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Gallery: Voters in Stowmarket elect UKIP councillor by one vote

PUBLISHED: 16:03 03 May 2013 | UPDATED: 17:51 03 May 2013

UKIP councillor Stephen Searle with supporters after winning the Stowmarket South seat

UKIP councillor Stephen Searle with supporters after winning the Stowmarket South seat

THE UK Independence Party snatched a county seat from the Conservatives in Stowmarket by just one vote after a fourth re-count.

Stephen Searle defeated Stowmarket town mayor Anne Whybrow, who was forecast to be chairman of Suffolk County Council, in a dramatic turn of events.

Whispers went round Trinity Park, in Ipswich, that Mrs Whybrow was set to be another casualty of the UKIP’s rise in Suffolk.

After several re-counts it was finally announced that Mr Searle had won with 578 votes – just one more – than Mrs Whybrow for the Stowmarket South seat.

He said: “It’s incredible. I’m going to give my best. I will have to think about everything else. My mind is in turmoil. I am standing for UKIP and we are making our way forward and I am looking at doing my best for everybody.”

The gain was the only one in the Mid Suffolk area but is one of nine seats so far which will be filled by UKIP councillors.

Anne Whybrow vowed to stand again in the next county election.

She said: “It’s not a shock, it’s a disappointment. You can never be complacent. If Stowmarket is not looked after people will speak to me. People who know me know I have worked for the town and I will keeping working for Stowmarket. I have Stowmarket running all the way through me.”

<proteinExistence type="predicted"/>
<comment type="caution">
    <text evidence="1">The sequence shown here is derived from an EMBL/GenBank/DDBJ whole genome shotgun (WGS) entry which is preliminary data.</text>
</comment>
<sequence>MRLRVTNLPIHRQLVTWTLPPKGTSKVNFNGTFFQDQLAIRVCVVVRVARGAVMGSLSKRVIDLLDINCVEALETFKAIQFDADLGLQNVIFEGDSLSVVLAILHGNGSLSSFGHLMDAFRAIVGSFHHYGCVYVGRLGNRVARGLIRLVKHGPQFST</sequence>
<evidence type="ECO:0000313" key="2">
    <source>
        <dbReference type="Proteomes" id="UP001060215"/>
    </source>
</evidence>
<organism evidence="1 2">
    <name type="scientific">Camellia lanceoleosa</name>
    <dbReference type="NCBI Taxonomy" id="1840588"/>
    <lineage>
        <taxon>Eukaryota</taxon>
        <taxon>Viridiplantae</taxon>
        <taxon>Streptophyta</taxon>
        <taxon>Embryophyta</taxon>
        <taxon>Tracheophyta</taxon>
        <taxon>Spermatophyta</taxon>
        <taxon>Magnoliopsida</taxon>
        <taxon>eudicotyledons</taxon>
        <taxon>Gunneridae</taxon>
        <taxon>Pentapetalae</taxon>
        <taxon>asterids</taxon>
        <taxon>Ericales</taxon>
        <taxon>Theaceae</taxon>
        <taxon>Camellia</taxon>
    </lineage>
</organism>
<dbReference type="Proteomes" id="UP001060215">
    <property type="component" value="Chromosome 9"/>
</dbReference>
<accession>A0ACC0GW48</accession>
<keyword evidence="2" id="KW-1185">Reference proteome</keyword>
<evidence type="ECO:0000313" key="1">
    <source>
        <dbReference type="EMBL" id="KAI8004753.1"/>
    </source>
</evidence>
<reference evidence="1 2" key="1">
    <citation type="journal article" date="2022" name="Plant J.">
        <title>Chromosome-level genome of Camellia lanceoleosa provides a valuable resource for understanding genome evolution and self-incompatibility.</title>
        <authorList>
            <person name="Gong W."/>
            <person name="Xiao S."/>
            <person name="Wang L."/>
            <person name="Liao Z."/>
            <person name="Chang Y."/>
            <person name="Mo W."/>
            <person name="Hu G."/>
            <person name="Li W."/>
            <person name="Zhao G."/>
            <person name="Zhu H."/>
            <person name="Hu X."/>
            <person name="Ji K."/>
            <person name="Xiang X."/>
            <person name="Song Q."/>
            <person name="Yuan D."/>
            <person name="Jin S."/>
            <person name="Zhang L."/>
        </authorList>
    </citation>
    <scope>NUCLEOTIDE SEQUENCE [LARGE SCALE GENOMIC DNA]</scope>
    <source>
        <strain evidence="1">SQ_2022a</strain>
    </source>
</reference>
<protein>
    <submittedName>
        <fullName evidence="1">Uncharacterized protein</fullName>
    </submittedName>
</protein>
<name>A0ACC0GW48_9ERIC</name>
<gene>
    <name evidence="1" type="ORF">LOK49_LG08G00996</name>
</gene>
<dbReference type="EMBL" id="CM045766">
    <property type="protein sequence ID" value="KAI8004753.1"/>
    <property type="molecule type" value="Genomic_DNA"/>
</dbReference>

Conservative Guy McGregor, who was re-elected in Hoxne & Eye said Mrs Whybrow, who had been deputy chairman of the council, had been lined up to be the new chair.

Mrs Whybrow lost almost 300 seats compared to the 2009 county council election results.

Out of 10 divisions fought the final result saw the Conservatives hold five seats with the Liberal Democrats holding three. Solo Green Party councillor for the area, Andrew Stringer, also kept his seat.

Labour failed to gain any seats in what is a largely rural area but what may alarm their supporters more is that UKIP beat them in every single division.

Jane Basham, who stood for Labour in the Police and Crime Commissioner election and was at the count, said the party needed to “step into the shoes of voters”.

She said: “I think we have really got to think about what to do in terms of the UKIP gains. I do not think it’s just a protest vote I think people are making a conscious decision and I think the issue of immigration is a contributing factor to that.”

Forecasters had predicted the county council’s controversial decision to close middle schools would affect the vote.

But Gary Green who held his Stowmarket North and Stowupland seat for the Conservatives said the issue had not been a big issue with the people he spoke to.

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